Celebrated around the globe as the doyenne of graffiti photographers, the long career of American photographer Martha Cooper has not been limited to this field. Having expressed a liking for photography early on, an experience of volunteer work in Thailand sparked her interest in anthropology, leading her to study ethnology at the University of Oxford. Seeking to use the camera as a tool for fieldwork, Cooper has been documenting subjects that usually go unnoticed to the majority of people – from Japanese traditional tattoo culture to urban youth subcultures.

In the 1970s, Cooper began working as a photojournalist at the New York Post. During her daily rounds about the city in the service of the newspaper she started shooting street scenes with children, focused on the creativity and imagination with which they used the public space and

the games they played while removed from the gaze of adults. It was in this context that she first came into contact with the phenomenon of graffiti, which was then burgeoning, having met the writer Dondi, one of its leading exponents, who opened the doors to a whole new world – ferociously creative, outlaw and secretive.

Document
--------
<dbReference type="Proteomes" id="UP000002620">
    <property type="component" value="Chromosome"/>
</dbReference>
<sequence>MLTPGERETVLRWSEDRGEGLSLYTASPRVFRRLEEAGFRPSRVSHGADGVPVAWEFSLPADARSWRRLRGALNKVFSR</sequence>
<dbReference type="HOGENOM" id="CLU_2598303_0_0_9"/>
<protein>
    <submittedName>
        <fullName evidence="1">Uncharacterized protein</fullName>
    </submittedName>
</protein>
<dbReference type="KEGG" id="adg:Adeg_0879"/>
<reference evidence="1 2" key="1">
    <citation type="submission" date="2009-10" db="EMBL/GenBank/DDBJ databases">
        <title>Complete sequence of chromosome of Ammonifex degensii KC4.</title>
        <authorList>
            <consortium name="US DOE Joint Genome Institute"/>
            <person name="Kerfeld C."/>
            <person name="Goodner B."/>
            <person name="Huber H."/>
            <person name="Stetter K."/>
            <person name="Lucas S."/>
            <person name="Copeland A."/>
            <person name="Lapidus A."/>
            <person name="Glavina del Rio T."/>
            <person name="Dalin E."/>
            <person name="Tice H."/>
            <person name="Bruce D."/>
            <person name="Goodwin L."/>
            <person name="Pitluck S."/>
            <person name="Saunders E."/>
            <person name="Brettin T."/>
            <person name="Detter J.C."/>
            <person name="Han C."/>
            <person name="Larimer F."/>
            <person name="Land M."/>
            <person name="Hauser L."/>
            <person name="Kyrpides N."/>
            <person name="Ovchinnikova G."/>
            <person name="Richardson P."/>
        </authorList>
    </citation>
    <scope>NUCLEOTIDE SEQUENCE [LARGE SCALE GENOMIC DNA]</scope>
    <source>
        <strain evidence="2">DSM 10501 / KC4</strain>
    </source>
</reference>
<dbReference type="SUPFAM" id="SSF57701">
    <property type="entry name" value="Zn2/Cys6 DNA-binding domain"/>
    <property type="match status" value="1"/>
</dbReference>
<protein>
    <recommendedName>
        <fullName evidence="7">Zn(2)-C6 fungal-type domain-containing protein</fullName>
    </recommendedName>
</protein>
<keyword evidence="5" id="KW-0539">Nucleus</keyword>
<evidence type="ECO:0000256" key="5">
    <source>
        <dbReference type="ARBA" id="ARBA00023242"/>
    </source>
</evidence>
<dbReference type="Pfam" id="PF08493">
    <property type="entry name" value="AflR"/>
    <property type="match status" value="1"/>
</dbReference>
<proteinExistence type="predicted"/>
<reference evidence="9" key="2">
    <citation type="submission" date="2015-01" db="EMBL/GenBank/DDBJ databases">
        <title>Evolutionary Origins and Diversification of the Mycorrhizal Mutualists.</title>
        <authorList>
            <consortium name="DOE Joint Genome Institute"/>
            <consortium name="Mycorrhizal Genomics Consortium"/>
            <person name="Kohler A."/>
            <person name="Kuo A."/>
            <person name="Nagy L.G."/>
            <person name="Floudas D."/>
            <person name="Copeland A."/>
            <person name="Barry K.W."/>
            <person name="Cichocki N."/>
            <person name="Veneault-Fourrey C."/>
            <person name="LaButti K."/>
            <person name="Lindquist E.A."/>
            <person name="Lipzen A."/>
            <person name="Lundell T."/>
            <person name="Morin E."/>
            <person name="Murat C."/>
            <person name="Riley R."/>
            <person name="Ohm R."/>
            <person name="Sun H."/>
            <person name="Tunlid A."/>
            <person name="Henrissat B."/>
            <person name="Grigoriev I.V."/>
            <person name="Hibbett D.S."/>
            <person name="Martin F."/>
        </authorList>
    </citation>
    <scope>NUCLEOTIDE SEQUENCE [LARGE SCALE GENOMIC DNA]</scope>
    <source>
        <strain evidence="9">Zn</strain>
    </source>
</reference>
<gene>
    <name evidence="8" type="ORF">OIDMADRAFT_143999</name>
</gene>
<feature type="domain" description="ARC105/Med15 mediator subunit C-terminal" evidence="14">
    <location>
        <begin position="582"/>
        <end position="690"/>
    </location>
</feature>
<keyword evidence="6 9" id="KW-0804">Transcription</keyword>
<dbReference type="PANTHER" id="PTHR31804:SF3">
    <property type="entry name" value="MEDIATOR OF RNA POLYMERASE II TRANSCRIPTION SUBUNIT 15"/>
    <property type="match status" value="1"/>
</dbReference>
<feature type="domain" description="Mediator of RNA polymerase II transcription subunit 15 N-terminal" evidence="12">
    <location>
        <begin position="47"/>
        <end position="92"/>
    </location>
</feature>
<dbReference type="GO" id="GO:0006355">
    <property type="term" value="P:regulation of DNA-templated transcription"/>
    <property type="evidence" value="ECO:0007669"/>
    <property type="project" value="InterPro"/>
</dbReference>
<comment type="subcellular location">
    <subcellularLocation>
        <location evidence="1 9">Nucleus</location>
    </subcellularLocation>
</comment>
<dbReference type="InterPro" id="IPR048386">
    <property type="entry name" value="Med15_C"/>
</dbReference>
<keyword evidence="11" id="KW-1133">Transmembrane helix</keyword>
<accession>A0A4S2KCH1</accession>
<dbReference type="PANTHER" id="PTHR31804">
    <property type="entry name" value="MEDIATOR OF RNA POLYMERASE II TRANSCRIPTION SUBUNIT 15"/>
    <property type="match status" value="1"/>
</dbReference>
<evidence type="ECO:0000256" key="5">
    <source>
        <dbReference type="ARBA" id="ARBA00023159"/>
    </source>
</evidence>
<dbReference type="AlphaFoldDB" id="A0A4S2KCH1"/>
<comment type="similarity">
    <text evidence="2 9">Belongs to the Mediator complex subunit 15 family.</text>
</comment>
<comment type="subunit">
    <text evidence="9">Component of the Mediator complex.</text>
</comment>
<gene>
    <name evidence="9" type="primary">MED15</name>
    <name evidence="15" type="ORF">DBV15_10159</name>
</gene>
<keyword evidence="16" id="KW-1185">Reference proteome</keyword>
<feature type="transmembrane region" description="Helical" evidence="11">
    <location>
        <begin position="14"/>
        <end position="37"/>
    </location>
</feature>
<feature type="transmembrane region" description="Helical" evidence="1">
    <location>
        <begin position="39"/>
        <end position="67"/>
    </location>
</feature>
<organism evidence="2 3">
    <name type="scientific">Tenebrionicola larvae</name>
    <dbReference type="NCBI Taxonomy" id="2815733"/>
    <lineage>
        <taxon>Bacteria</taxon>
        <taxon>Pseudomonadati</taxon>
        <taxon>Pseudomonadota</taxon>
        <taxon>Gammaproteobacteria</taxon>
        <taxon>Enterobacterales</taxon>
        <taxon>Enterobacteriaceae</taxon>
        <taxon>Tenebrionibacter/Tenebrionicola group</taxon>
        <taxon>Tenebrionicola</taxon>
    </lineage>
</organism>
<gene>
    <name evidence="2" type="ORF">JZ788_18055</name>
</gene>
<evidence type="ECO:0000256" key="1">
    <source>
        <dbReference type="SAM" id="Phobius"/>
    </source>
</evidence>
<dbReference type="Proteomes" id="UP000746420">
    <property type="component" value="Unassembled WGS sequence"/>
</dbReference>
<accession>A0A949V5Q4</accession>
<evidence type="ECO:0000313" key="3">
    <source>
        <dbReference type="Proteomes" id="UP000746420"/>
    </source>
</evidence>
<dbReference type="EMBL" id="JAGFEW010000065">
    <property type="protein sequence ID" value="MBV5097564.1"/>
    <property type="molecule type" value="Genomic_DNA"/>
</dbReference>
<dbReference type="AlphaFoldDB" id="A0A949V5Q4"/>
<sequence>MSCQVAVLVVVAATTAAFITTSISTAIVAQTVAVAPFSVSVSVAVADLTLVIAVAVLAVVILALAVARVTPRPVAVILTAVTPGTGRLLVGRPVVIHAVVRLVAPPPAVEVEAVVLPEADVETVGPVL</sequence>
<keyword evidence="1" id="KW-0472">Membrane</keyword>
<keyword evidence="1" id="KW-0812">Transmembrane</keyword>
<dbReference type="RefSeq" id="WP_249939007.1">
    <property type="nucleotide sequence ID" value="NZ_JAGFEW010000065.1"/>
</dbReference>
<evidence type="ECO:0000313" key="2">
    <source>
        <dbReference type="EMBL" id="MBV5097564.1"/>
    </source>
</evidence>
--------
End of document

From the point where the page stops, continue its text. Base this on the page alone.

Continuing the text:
Having earned the trust of the writers, Cooper would go on to document the golden years of New York subway graffiti, between the late 1970s and the mid 1980s. This activity would culminate in the publishing of the book “Subway Art” with fellow photographer Henry Chalfant – held as the bible of New York style graffiti and largely responsible for popularising the art form around the world.

Yet Cooper’s perceptive gaze is not limited to the subject or the artwork in itself. To the photographer, equally important, if not more so, is the context in which these occur, the particularities of the culture, the community.

Martha Cooper © Sally Levin